It has also led to other ideas as well, as a consequence of that. This is a body of work that extends beyond a set of appropriations. I have worked on a Duchamp piece, a Richard Hamilton piece, this is a Twombly piece. There is potentially yet another appropriation piece that has come out of this which I have just thought about in the making of this work. But there is also a new body of ideas that have extended from my response to being here in Rome, and it is not necessarily a response to the place as a geographical location. Living within the BSR gives you an affirmation of the value of what you are doing that shifts it to another level, which is nice!

You talk about the Palazzo Massimo. Do you think it is the immersive nature of the decoration in Livia’s Garden Room that draws you in? Is this something you are intending to replicate in your work or is the larger scale of your piece, emulating a wall fresco painting, a coincidence?

This specific piece of work is framed by the project proposal that I applied with. After the first few weeks of being here I was reticent about continuing with it, however, taking the time to think about what I will do made me realise that this is still a valid piece of work to make and that in the making of it, it has changed and has brought on a new sense of elegance. The fact that this is in line with the scale and immersiveness of Livia’s wall paintings is coincidental but the wall paintings have a grandeur and level of decoration, complete with darker elements, that is almost characteristic of Rome, which has undoubtedly fed into my work.

Do you have anything else to add about Rome?

The city: there is a particular elegance to the place, and even though it is a capital, it has a very relaxed tempo that is very conducive to introspection. It seems almost like it has been like this throughout the history of the city.

In the first few weeks here I saw one visual that was completely characteristic of the collation of all the layers. We were walking back from getting a pizza after seeing a gallery show and we were walking down a set of steps between two apartment blocks near the colosseum. On the stairs there was a group of Ethiopian guys hanging out and chatting, you could tell this was a place they were very comfortable in. They were all sitting around with a mobile phone that was playing Mahler, you know the classical music. You just got this feeling that you were in this eternal city and there was the evidence of migratory populations sitting together listening to this nineteenth century Romantic music on a mobile phone – this scene just kind of nailed it for me, I just thought that really characterised the place.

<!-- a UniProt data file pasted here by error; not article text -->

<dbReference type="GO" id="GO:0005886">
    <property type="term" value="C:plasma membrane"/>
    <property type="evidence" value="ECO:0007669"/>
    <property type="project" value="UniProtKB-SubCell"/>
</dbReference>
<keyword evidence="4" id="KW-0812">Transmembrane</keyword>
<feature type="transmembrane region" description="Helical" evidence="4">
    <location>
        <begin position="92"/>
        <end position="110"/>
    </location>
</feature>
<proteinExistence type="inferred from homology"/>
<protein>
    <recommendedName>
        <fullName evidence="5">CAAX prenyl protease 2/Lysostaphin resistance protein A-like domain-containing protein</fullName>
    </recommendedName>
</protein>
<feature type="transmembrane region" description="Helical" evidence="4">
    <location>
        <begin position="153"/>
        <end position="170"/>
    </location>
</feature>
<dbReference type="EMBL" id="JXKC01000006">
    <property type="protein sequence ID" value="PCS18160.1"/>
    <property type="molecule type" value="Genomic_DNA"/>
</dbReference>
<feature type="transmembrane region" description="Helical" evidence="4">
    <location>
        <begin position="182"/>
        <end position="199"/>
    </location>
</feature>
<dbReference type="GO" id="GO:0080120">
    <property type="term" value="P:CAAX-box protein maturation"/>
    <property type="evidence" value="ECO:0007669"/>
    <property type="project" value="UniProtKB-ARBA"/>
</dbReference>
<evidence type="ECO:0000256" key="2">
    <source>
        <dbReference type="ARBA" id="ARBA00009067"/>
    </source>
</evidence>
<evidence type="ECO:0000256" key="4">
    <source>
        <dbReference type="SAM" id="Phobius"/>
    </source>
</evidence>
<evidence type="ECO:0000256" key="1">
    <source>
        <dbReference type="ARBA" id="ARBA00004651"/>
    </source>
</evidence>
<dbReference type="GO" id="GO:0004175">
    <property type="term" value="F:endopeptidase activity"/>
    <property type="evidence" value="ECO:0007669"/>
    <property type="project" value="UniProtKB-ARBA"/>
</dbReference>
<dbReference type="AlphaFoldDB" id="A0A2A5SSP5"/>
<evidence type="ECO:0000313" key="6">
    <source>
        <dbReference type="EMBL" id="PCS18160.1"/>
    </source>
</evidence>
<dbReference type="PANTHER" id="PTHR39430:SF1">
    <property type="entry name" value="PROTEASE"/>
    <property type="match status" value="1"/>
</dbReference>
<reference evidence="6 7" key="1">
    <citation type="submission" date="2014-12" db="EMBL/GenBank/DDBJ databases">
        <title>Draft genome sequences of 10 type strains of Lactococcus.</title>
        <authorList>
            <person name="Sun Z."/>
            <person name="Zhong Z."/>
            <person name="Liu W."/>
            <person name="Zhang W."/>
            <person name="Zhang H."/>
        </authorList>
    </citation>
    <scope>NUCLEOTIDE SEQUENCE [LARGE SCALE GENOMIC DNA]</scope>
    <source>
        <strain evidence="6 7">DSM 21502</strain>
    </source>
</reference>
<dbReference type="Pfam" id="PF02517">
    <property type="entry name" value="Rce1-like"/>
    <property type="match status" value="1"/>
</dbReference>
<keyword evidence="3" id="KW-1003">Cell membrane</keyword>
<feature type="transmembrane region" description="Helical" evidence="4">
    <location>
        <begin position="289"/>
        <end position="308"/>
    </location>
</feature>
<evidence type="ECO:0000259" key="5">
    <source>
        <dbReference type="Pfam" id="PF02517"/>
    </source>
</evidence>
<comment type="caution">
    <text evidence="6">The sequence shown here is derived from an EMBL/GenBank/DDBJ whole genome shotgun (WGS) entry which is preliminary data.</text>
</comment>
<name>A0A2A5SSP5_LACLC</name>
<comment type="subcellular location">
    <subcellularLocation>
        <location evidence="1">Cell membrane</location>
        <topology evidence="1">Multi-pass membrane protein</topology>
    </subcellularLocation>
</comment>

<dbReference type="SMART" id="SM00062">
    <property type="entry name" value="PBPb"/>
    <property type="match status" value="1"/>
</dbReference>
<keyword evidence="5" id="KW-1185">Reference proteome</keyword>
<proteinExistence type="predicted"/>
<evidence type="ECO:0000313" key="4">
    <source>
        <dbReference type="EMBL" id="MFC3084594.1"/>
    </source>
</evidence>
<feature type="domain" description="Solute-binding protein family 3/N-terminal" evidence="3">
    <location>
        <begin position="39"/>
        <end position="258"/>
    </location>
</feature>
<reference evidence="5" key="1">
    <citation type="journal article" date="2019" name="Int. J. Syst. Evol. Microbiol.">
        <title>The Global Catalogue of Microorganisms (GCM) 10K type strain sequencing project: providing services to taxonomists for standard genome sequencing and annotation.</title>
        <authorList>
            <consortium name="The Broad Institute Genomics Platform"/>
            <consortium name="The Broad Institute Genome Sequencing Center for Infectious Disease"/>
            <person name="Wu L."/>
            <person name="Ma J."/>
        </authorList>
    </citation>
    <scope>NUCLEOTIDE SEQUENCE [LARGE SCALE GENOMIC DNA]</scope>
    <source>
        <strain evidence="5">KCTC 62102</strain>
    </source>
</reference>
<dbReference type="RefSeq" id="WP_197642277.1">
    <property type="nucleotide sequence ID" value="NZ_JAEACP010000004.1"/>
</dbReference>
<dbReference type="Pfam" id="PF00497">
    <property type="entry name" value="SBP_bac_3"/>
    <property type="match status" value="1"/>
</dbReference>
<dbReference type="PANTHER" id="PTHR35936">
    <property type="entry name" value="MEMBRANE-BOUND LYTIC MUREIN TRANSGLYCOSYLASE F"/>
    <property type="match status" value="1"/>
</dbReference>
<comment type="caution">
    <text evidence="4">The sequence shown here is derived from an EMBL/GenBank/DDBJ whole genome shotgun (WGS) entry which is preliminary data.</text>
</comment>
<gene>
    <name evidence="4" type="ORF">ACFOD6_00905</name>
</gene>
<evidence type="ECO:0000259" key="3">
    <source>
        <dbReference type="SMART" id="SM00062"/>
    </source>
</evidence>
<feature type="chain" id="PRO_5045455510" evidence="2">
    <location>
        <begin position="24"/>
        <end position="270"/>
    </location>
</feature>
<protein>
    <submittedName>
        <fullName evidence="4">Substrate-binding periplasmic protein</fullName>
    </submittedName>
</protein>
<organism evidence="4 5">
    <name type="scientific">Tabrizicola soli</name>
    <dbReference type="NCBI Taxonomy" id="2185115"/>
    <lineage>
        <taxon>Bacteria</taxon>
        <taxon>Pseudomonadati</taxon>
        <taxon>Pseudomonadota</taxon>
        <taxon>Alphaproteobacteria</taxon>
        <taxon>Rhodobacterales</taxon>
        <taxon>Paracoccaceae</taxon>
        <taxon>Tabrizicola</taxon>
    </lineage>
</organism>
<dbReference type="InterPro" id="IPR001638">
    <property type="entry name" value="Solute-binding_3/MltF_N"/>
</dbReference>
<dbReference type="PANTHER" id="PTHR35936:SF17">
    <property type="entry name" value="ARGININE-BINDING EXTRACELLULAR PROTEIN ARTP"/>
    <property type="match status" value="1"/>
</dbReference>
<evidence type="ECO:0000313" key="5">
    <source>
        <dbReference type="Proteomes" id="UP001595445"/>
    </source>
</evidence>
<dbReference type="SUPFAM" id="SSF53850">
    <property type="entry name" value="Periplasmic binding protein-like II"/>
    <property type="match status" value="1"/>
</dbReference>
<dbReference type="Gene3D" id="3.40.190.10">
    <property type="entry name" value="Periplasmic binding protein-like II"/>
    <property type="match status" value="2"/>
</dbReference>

You have spoken a lot about a sense of elegance that you feel has come from Rome. Is this something that is different to the work you were producing in Ireland?

Yes I think so because in the context of Ireland, and being Irish in the UK there is a political element that always shadows your work. Now that’s not to say that all the work I had produced before coming here was political but even trying to move away from that, the decisions that you make are almost political themselves.  Coming out of that context you get this cultural saturation, more often than not my work is characterised by what I don’t allow myself to do. So being with the context of Rome there are new elements that I will allow myself to do, this stems from the ambient elegance of Rome.


Damien’s work will be exhibited alongside the other five resident artists in the March Mostra; open 16.30-19.00, Saturday 19 March until Friday 25 March 2016.

Photo by Antonio Palmieri